From an article by Stephen Stewart of The Herald - 9th September 2004
One of Scotland's most important museums has been saved from closure by a £100,000 investment package. Frank McAveety, the culture minister, helped broker the deal which will save Kilmartin House Museum in Argyll... continues...
Mixed Ashes of Man and Animal Give Insight into Bronze Age
From The Herald 22 March 2004.
A birdwatcher who unearthed the 4000-year-old cremated remains of a young man has given archaeologists fresh insight into the close, superstitious bonds between humans and animals in prehistoric society... continues...
Sacred pool ringed by totem poles in Scotland's ritual glen
British Archaeology news
Issue 64, April 2002.
An early Bronze Age timber circle containing an inner ring of totem poles set around a deep, sacred pool is thought to have once stood at the head of the Kilmartin Valley in Argyll, site of one of Scotland's richest concentrations of prehistoric ritual monuments... continues...
I think that one of the best ways to see the tombs and stones at the top end of the valley is to walk past the museum and down to the bottom of the road. Cross the field diagonally and you will find a stile onto a path which takes you to each of the cists and then onto Temple Wood and the great cross.
Ah, what a beautiful, beautiful site I reckon this to be, quite possibly now my favourite in the Kilmartin area..... and, let's face it, there are quite a few to choose from. Yeah, Dunadd may have rightly captured the popular imagination when it comes to Argyll hillforts, what with its legendary status and expertly protected 'footprint' that tourist punters can try for size.... audience participation is always a sure fire winner. However I think Creag a' Chapuill beats it hands down in every respect, save that mystical 'sacred mountain' profile rising above the River Add. Instead the much larger enclosure, perched high upon this isolated crag, has views to die for - just ensure sure you don't make that a reality! - bending its metaphorical knee to a sacred 'hill' in an altogether different league... the mighty Ben Cruachan
Creag a' Chapuill is but one - albeit by far the largest, as far as I can tell - of a chain of high, fortified enclosures guarding the northern approach to Kilmartin Glen, overlooking the western end of the wondrous Loch Awe, not forgetting its much smaller consort Loch Ederline, near the small village of Ford. Exquisite scenery, exquisite vibe. Sheer crags to the south make a substantial contribution to both the former and latter, not to mention defensibility. A great dry stone rampart, significant remnants of which still girdle the hillside 'filling in the gaps' between natural rocky crags, did the remainder and must have ensured this hillfort was well nigh unassailable before the coming of the Roman war machine. If it ever came this far, that is? Bloody Romans.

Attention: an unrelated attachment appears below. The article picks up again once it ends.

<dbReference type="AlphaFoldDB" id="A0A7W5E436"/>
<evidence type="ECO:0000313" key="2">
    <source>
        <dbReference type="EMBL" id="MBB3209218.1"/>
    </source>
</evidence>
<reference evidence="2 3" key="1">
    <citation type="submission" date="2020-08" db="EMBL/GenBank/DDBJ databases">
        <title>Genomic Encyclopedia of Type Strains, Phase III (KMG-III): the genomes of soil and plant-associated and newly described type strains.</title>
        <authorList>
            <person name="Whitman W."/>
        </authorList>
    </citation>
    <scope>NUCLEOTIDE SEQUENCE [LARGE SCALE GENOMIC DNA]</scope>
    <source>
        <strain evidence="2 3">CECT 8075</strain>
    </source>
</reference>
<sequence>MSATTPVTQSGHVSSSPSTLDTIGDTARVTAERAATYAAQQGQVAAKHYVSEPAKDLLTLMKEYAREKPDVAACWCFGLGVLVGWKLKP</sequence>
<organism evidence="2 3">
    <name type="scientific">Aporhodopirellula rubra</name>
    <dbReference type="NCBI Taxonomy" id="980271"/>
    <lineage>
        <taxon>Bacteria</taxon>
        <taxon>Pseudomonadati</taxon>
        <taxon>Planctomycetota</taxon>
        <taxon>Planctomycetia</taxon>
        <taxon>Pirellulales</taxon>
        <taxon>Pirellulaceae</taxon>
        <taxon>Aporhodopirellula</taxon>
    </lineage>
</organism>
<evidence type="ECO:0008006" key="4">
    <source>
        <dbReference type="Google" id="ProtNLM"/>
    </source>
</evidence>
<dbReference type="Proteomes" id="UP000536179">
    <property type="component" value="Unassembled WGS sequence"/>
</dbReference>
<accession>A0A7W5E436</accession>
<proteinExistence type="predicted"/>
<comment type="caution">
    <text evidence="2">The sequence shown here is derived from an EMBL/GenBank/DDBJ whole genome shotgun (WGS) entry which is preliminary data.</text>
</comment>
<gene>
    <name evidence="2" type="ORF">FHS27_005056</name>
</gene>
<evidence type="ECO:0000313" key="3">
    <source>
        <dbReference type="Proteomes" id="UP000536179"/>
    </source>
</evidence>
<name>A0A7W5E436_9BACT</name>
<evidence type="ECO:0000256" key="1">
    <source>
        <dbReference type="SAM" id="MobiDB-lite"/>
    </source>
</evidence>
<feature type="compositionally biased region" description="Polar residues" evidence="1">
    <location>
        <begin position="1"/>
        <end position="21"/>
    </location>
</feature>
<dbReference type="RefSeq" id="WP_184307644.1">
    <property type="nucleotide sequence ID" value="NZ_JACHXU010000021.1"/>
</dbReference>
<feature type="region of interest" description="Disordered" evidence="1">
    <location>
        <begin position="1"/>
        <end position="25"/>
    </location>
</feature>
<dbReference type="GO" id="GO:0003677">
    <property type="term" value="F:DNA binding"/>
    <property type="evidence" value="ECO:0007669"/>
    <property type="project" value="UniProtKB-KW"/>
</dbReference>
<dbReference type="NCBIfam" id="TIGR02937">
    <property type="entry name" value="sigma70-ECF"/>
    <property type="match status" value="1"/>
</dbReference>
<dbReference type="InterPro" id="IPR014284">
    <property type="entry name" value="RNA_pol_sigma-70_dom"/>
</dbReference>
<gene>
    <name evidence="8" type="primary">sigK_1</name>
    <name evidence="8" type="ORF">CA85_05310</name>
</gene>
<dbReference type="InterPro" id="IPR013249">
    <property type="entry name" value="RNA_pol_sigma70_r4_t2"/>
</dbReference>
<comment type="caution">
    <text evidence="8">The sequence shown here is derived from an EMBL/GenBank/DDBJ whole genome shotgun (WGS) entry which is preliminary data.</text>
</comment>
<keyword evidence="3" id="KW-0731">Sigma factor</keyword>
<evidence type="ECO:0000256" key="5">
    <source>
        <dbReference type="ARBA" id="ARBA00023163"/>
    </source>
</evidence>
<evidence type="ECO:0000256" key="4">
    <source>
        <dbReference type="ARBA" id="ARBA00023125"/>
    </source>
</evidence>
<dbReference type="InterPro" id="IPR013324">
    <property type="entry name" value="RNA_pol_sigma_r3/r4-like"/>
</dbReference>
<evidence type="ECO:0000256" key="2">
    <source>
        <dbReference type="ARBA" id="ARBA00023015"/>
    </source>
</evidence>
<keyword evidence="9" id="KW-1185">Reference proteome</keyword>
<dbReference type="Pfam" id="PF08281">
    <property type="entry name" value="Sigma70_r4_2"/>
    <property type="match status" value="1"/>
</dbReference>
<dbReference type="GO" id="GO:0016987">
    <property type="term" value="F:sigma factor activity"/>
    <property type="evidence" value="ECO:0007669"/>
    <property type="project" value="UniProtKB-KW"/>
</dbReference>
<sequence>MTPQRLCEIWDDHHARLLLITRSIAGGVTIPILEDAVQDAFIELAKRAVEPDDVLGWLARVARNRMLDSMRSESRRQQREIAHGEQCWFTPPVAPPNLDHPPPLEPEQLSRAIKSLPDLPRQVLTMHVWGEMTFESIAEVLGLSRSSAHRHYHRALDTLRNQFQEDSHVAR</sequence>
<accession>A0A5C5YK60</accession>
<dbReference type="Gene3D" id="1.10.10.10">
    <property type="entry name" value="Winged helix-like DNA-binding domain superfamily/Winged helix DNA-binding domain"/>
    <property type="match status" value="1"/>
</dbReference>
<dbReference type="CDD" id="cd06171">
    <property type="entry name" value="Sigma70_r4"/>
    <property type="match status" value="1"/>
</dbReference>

Access is still pretty difficult today, although no doubt I made much harder work of it than needed to be the case approaching from the west, what with blundering through trees etc. Well, it looked easy enough upon my old 1:50K OS map. But then again doesn't it always? Anyway, take the A816 north from Kilmartin and, passing the B840 turn-off to Ford, park in the layby by the entrance to Tibertich, that is on the left. Opposite, an old stone wall meets the road to the right of an old quarry. Follow this upwards along a rough, grassy path-cum-track through a linear break in the forestry, a momentary glimpse of Creag a'Chapuill crowning the skyline above and beyond invoking an involuntary 'bloody hell' from this traveller. Now assuming you don't 'go walkabout' the route, following the same line, eventually emerges upon a forestry track, the hillfort nowhere to be seen. Head left here and, at the track terminus, veer right to double back on a parallel course through the trees. If you're on the money the hillfort will eventually tower above to your right, with a barbed wire-lined drystone wall to left. Clamber up as best you can and simply savour what must be one of Kilmartin's least known, but most spectacular major sites. Hey, Loch Awe never looked so good.
Ardifuir (Cup and Ring Marks / Rock Art) — Folklore
My favourite type of folklore - rock art folklore. Or at least, I think it's a fair guess to say that's what this story refers to.
The Hoof-prints of Scota's Steed at Ardifour Point.
At the mouth of Loch Craignish, but on the Kilmartin side of the loch, is the farm of Ardifour. One side of this farm faces Loch Craignish, and another Loch Crinan. Between the two lochs is a point where there are deep indentations in the rock, which bear some remote resemblance to the hoof-prints of a horse. How were these formed? A geologist could easily answer the question; but legend also has its own way of solving the difficulty.
Scota, the daughter of Pharoah, King of Egypt, came over from Ireland, and having entered the mouth of Loch Crinan, drew up her ship opposite Ardifour Point. She then mounted her steed, shook the reins, and thus urged the high-mettled animal to spring from the deck on to the distant point; and so violent was the shock that the hoofs of the horse sank deeply into the rock, and left behind them those marks which are still to be seen at Ardifour.
From 'Waifs and Strays of Celtic Tradition' (Argyllshire series) by Archibald Campbell (1889).
Rock art UK's photo here isn't totally unlike four hoofmarks?